Good Old Days

//Good Old Days

Good Old Days

nostalgia n. a longing, usually sentimental, to experience again some real or imagined former pleasure

That’s Webster’s definition of nostalgia and I think it’s a good one. Surely we all experience nostalgia from time to time? What do you do with it?

My artist friend Deb warns strongly against it as creative fuel. “I just never go there,” she says, shaking her head, wrinkling her nose as though it smells, using words like “icky” “sticky” “syrupy” to describe the work it would likely produce.

Hey. Guilty as charged here. I once researched a piece for a major Standardbred (harness racing) trade journal on a man I adored. Now this man was prone to nostalgia himself, drawing me into an office dusty with memorabilia from the good old days, regaling me with tales of when he stood on a soap box, wrote odds on a chalk board, took in and paid out bets by hand! The piece I sent in came back obliterated in red markings and had to be completely re-written. From a more objective point of view.

After the Brexit vote, I came across a quote about nostalgia that left me high for a couple of days. The National Post said, “When the so-called Brexiteers talk about ‘taking Britain back’, everyone knows what they mean. As A.A. Gill, the Scottish writer for The Times of London, put it: ‘They mean back from Johnny Foreigner, back from the brink, back from the future,’ he wrote. ‘It’s snorting a line of the most pernicious and debilitating Little English drug, nostalgia.’”

Ah. “snorting a line of the most pernicious and debilitating” drug! Gawd. I love it! “Pernicious” means destructive and “to debilitate” means to weaken, by the way. I’ve made it a lifelong habit to never trust anyone without a vice. So, I would say, take your destructive, weakening hit of espresso, Glenlivet, Marlboro, just don’t take too many, okay?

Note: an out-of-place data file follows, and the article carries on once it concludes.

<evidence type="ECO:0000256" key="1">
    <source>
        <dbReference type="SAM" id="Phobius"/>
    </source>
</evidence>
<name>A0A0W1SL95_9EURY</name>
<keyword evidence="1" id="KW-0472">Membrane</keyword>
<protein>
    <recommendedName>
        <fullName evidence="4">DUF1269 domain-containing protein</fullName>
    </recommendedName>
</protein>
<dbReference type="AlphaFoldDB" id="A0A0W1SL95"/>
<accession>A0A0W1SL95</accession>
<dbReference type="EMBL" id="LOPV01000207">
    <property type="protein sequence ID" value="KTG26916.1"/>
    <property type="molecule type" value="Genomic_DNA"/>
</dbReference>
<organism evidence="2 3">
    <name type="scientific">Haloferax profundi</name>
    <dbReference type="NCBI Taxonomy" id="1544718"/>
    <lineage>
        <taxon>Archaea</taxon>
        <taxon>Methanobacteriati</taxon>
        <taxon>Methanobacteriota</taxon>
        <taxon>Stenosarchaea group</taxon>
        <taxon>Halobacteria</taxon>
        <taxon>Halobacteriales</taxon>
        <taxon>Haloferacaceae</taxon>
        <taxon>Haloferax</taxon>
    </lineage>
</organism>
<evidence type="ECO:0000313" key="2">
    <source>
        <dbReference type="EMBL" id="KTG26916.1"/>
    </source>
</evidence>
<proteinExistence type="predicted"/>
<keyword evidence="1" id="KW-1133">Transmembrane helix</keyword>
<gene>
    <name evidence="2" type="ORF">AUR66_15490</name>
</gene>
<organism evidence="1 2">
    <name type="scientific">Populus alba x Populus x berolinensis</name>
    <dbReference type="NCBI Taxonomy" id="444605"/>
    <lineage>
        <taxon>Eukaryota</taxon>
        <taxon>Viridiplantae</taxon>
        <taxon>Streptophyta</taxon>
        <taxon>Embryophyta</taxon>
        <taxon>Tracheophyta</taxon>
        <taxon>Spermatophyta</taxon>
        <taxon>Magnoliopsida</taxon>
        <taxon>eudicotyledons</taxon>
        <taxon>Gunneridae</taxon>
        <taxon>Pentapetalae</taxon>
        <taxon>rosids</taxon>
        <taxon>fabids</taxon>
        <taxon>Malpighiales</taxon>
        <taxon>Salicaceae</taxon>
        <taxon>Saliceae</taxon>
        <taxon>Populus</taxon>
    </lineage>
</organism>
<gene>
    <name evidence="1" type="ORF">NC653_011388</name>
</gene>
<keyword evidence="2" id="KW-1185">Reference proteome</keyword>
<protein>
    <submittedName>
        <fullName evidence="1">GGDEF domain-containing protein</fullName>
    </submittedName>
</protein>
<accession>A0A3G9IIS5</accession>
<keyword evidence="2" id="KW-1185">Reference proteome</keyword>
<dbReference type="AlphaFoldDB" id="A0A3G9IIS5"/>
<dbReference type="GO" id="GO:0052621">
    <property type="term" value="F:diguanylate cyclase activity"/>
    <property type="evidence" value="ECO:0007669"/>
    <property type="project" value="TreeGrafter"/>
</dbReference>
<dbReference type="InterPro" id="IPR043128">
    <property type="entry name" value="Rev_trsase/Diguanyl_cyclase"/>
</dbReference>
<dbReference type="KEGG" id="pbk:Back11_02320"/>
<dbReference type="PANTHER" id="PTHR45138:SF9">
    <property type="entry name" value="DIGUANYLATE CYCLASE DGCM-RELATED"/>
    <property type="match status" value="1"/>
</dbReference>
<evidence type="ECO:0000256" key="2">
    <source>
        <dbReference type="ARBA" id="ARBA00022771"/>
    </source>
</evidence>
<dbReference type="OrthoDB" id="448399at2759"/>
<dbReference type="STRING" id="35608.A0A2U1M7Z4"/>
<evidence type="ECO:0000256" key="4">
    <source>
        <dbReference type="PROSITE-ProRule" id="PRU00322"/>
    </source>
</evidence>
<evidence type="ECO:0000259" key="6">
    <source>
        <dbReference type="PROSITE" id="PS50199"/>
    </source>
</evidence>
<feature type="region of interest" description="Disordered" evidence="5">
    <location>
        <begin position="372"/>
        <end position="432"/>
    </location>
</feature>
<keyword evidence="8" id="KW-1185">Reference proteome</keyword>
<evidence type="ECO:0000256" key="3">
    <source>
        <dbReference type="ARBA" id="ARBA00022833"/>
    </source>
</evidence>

And Gill calls it the “Little English” drug. Are the English prone to nostalgia? I have English roots – Hartley is an English name – so it must be in my blood to dwell fondly on the past while resisting the press of the future.

Note how Webster’s describes this longing as for “some real or imagined former pleasure”. But what is real? In earlier blogs Zwhipping Through Time and What Is Time we question reality and find it a hard thing to pin down. We’re all constantly experiencing life through the lens of our own experience to date, but also the sensory capabilities of our own body – some of us have heightened hearing, extra senses like synesthesia, or extra vision, say like that for auras. (I wish I had something exotic like that, but no. I just got the gene that makes cilantro smell like stinky socks.) Reality is personal and as you’re savouring hit(s) of nostalgia you’ll most likely drift into “imagined former pleasure” territory which, let’s face it, is pure fantasy. The evening sky in France was never as pink as a renaissance painting. George’s cheeseburgers were never that scrumptious. And that first kiss? Well . . .

Life isn’t static. There is what we might judge the opposite of pleasure: dark skies, burnt offerings, disagreements. Events which, in comparison, might paint the former pleasure even more pleasurable. What is wrong, though, with recalling an idyllic sunset? A mouth-watering taste sensation? A blissful kiss? A noble England, even?

Nothing. Just don’t over-believe. And don’t get stuck. Addicted. Take a hit and move along, because the future is always pressing. As noted in We Are One, globalization is here to stay, so there is no way of “taking Britain back”. Thankfully, as R. Michael Warren wrote in Saturday’s paper, “As the dust settles after the United Kingdom’s referendum vote in favour of leaving the European Union, there have emerged strong legal, economic and political reasons to believe it won’t happen.”

The good old days may be gone, but today? A potential good new day beckons.



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